It’s not unheard of, the idea of people embracing the very thing that once sent them into spirited flight. Consider the broccoli example.
Consider, too, the very prickly subject of cloud security, heretofore much maligned for its apparently inherently contained contradiction but, in a recent show of enlightenment, perhaps rewritten as saviour rather than villain.
In this Wall Street Journal article, a big-picture pundit introduces the extraordinary idea that the cloud may in fact be the safest place to store our data, the deafening cries that have long argued the opposite notwithstanding.
The article’s author, John Bussey, submits that data consigned to the cloud actually enjoys an abundance of sophisticated security-enhancing features that an organization, particularly one in the small-to-mid-sized category, simply couldn’t access on its own.
“The sheer size of cloud businesses like Amazon.com’s Amazon Web Services,” the piece goes, “allows significantly more investment in security policing and countermeasures than almost any company, large or small, could afford themselves.”
More than that, Bussey points out, the average computer user is not as attentive to even the most routine security imperatives as he needs to be. But sign on with just a “plain-vanilla” cloud package provider and you automatically score security basics such as updated antivirus runs and as-needed software patch applications. Any upgrade from there improves your lot further with enhanced security features like data firewalls, high-end encryption and 24-hour tech support.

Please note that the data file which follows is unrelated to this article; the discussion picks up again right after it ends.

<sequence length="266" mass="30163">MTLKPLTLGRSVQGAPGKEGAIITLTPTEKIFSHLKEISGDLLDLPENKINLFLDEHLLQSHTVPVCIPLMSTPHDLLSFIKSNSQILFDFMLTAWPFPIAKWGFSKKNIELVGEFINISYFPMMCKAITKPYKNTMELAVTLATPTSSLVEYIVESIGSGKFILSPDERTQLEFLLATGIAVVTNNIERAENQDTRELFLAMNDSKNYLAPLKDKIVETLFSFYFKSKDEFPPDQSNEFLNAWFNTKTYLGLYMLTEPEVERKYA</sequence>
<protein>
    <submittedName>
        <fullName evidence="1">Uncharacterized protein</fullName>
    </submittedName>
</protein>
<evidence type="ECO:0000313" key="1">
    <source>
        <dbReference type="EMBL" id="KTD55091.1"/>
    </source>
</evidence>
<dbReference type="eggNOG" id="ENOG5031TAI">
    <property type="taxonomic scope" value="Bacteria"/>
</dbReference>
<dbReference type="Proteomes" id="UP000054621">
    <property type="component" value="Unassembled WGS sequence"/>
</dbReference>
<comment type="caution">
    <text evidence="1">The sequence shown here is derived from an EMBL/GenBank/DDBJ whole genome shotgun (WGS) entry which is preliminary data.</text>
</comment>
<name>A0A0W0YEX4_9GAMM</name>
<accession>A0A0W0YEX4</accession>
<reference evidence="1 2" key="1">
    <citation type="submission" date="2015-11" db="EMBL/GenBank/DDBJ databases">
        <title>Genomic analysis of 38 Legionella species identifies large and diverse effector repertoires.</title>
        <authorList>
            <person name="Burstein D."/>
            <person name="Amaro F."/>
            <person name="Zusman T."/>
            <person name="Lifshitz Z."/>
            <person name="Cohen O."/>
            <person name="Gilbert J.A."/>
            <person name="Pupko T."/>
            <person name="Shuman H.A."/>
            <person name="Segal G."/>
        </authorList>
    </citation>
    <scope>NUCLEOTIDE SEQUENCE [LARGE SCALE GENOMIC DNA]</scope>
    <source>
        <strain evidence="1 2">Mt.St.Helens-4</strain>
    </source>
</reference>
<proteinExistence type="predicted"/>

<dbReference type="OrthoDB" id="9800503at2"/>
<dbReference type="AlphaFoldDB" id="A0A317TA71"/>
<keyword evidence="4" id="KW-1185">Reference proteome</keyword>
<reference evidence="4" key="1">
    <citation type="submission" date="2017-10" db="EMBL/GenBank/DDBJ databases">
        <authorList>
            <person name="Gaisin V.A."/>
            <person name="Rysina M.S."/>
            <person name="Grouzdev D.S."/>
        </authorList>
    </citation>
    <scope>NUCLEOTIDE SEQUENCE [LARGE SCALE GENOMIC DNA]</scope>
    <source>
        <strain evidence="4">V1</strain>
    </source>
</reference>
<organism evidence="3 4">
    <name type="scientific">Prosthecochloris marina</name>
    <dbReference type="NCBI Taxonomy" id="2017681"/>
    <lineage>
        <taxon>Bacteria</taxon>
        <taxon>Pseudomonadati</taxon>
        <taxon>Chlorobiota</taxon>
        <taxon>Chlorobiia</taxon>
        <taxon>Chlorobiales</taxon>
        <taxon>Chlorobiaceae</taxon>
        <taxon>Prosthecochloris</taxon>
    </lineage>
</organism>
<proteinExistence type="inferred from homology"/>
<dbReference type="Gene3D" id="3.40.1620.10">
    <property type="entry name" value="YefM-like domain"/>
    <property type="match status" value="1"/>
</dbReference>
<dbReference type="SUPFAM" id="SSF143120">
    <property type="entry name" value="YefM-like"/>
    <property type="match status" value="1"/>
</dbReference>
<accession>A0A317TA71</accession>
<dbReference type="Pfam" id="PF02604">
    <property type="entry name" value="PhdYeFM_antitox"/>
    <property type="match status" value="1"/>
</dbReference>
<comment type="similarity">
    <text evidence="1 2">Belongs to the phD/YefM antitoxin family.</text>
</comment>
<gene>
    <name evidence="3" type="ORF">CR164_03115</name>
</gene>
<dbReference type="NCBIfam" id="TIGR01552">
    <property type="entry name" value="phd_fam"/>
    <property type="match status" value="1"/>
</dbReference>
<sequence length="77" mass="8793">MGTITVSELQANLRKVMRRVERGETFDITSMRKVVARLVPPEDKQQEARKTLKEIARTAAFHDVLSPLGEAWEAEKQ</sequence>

“Small and medium businesses are insane not to leverage the advantages of cloud computing,” Jim Reavis, of the industry group Cloud Security Alliance, told Bussey. “It ends up being almost in all cases a security upgrade, because they can’t otherwise afford the practices.”
Of course, this voice in the wilderness is still powerfully eclipsed by the hue and cry of the status quo. And it’s a position endlessly reinforced by the studies that continue to pour in with findings that tell stories of organizations’ enduring wariness of the idea of entrusting their data with an off-site third party. And this is the scene even in spite of an ongoing flurry of initiatives undertaken by IT security vendors, cloud providers and industry evangelists themselves to redress this issue.
Just this week, a study unveiled at the V3 Virtual Cloud Summit in Great Britain reported that a full 87% of enterprises remain concerned about security in the cloud.
And some 72% of small (fewer than 100 employees), and 63% of mid-sized (100 to 999 employees) companies told technology research firm IDC, in 2008, that security was their most pressing concern when it came to the notion of transferring their operations to the cloud. That those numbers had contracted to 50% and 47%, respectively, when the same survey was conducted three years later, is a thundering step in the right direction.
Because revolution, after all, is a slow business. Remember how long it took to come around to that broccoli?